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strain energy

The excess energy due to steric strain of a molecular entity or transition state structure, i.e. distortions relative to a reference (real or hypothetical) 'strainless' structure with the standard bond lengths, bond angles and dihedral angles. The strain energy components involve the following destabilizing terms: non-bonded repulsions, bond-angle distortions, bond stretch or compression, rotation around or twisting of double bonds, and electrostatic strain. In general, the contributions of these components are inseparable and interdependent. A quantitative assessment of strain and strain energies can be made by taking the difference between the heat of formation of the substance under consideration and that of a hypothetical strain-free model. Several approaches to the assessment of strain energies have been developed based on the use of energies of isodesmic and homodesmotic reactions and on the so-called 'strainless increments', i.e. heats of formation of certain groups (CH3, CH2, CH, C etc).
Source:
PAC, 1999, 71, 1919 (Glossary of terms used in theoretical organic chemistry) on page 1964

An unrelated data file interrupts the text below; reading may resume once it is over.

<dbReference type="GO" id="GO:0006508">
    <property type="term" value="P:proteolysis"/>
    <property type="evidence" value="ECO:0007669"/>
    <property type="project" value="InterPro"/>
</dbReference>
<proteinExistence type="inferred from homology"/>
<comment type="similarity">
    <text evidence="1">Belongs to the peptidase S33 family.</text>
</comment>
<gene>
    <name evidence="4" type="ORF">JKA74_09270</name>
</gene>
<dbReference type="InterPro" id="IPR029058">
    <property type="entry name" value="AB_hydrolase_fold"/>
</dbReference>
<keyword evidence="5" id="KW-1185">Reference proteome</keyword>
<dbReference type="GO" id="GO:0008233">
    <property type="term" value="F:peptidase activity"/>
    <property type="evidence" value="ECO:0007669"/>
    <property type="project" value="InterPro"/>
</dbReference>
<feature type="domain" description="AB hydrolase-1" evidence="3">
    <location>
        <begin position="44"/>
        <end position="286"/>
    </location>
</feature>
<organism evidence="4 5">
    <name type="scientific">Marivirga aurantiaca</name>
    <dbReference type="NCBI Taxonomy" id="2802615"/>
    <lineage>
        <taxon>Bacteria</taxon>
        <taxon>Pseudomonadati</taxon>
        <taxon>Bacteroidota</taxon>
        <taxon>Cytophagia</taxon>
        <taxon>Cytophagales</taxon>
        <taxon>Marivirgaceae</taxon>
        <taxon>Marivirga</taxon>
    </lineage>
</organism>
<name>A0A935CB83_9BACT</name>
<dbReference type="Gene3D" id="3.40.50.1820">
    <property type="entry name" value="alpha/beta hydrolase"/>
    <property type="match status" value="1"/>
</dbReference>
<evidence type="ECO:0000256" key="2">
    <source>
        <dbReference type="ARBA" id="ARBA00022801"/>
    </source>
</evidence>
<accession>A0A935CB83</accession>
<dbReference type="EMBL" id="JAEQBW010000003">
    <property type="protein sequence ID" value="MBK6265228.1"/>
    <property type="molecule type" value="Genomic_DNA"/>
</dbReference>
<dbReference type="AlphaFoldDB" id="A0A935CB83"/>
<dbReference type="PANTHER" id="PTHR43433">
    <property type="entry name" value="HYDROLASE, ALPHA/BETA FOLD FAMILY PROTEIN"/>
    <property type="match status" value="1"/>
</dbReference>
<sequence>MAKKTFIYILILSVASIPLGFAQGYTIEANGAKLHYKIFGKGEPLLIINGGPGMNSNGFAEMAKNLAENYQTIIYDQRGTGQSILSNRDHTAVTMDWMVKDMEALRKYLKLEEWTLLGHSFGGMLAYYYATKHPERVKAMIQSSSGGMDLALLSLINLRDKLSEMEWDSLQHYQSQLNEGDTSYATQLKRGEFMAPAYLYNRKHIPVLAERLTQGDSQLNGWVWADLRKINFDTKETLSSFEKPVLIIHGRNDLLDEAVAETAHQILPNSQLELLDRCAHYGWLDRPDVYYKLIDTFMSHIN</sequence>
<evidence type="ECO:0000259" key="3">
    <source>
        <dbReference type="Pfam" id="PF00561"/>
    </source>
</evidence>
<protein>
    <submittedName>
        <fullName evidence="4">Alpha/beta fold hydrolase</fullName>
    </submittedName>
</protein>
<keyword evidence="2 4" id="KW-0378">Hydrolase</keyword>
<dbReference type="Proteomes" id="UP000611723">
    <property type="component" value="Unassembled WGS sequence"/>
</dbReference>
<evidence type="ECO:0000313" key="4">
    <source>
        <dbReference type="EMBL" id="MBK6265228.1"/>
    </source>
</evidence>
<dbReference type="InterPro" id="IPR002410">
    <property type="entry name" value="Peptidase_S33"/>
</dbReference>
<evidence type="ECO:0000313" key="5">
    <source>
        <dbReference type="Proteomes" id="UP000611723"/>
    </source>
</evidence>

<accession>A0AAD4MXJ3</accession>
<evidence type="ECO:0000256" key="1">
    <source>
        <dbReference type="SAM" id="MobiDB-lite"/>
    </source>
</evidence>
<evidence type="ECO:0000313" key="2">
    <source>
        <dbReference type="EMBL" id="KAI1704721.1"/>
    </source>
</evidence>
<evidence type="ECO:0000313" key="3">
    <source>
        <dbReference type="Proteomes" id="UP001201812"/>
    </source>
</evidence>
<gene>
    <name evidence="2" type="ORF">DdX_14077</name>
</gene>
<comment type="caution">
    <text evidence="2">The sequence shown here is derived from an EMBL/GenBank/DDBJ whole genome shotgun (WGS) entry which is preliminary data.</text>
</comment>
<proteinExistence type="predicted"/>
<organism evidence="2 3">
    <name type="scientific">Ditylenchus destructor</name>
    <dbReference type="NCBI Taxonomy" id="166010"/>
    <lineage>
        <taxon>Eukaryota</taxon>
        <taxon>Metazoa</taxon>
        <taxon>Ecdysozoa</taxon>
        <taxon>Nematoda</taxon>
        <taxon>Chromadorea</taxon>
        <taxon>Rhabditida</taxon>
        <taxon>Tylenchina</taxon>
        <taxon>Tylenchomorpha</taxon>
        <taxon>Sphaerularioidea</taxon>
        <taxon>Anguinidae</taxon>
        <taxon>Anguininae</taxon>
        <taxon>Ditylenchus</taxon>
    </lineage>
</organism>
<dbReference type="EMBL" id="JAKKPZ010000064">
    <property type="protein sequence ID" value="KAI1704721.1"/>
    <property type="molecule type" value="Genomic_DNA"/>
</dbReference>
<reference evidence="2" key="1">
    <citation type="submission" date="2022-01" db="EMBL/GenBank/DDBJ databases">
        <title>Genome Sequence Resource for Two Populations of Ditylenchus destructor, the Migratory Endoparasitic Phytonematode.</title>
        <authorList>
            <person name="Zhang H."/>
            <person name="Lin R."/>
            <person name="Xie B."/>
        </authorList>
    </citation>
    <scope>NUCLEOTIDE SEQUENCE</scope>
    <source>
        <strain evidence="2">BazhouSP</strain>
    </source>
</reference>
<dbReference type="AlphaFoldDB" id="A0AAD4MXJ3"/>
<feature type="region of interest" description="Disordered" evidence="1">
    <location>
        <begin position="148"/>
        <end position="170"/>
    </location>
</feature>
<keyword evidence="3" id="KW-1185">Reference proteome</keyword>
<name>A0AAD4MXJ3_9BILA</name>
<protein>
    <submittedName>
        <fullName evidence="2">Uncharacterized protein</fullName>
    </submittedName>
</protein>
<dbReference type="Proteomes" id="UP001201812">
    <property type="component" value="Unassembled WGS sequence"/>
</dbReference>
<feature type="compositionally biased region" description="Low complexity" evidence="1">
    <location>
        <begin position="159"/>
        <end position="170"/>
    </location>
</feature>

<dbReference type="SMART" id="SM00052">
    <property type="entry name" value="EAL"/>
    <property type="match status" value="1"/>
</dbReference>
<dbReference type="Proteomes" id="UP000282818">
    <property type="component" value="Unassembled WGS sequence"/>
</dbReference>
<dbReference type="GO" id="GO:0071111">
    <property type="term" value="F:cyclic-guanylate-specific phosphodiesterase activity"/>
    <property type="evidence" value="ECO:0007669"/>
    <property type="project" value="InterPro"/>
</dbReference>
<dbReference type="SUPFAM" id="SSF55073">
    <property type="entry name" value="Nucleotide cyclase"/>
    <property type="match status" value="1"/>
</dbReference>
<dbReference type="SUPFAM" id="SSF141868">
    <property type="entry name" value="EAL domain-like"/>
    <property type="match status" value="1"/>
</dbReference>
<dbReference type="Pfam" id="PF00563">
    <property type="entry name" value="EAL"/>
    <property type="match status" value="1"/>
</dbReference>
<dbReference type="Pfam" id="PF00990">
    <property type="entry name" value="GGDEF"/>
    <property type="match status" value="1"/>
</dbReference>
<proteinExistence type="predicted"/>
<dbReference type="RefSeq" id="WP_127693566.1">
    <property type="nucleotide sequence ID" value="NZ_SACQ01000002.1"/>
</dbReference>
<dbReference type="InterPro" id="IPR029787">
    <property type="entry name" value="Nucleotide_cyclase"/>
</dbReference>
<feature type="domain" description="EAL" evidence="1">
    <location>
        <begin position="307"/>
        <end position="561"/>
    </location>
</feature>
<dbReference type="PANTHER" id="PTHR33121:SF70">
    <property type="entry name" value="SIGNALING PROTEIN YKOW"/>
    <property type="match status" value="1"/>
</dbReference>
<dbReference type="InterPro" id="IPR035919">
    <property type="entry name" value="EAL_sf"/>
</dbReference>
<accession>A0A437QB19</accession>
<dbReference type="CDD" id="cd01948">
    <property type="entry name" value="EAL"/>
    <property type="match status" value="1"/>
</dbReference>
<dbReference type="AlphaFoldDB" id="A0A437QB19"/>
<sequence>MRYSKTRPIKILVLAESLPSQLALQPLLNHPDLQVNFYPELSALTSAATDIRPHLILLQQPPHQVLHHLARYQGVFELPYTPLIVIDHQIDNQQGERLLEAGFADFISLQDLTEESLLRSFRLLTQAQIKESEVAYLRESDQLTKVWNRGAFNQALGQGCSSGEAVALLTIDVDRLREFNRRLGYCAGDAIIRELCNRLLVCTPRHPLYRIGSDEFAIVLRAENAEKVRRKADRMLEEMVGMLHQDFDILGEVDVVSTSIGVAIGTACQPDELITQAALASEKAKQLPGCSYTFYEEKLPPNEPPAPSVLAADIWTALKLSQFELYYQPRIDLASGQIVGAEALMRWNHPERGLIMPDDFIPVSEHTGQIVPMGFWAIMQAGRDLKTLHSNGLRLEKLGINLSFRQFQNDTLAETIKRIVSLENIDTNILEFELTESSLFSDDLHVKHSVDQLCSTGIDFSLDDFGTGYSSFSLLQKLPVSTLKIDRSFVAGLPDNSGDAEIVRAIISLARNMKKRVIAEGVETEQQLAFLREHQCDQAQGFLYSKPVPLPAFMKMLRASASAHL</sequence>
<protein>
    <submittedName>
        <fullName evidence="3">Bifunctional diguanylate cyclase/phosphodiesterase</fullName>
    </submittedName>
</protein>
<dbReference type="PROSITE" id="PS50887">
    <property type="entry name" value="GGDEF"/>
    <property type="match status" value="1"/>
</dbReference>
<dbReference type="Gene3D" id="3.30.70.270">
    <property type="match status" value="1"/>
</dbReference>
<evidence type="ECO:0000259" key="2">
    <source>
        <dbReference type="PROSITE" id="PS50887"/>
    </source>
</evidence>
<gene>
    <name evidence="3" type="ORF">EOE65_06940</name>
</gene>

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IUPAC. Compendium of Chemical Terminology, 2nd ed. (the "Gold Book"). Compiled by A. D. McNaught and A. Wilkinson. Blackwell Scientific Publications, Oxford (1997). XML on-line corrected version: http://goldbook.iupac.org (2006-) created by M. Nic, J. Jirat, B. Kosata; updates compiled by A. Jenkins. ISBN 0-9678550-9-8. doi:10.1351/goldbook.
Last update: 2014-02-24; version: 2.3.3.
DOI of this term: doi:10.1351/goldbook.ST07108.
Original PDF version: http://www.iupac.org/goldbook/ST07108.pdf. The PDF version is out of date and is provided for reference purposes only. For some entries, the PDF version may be unavailable.
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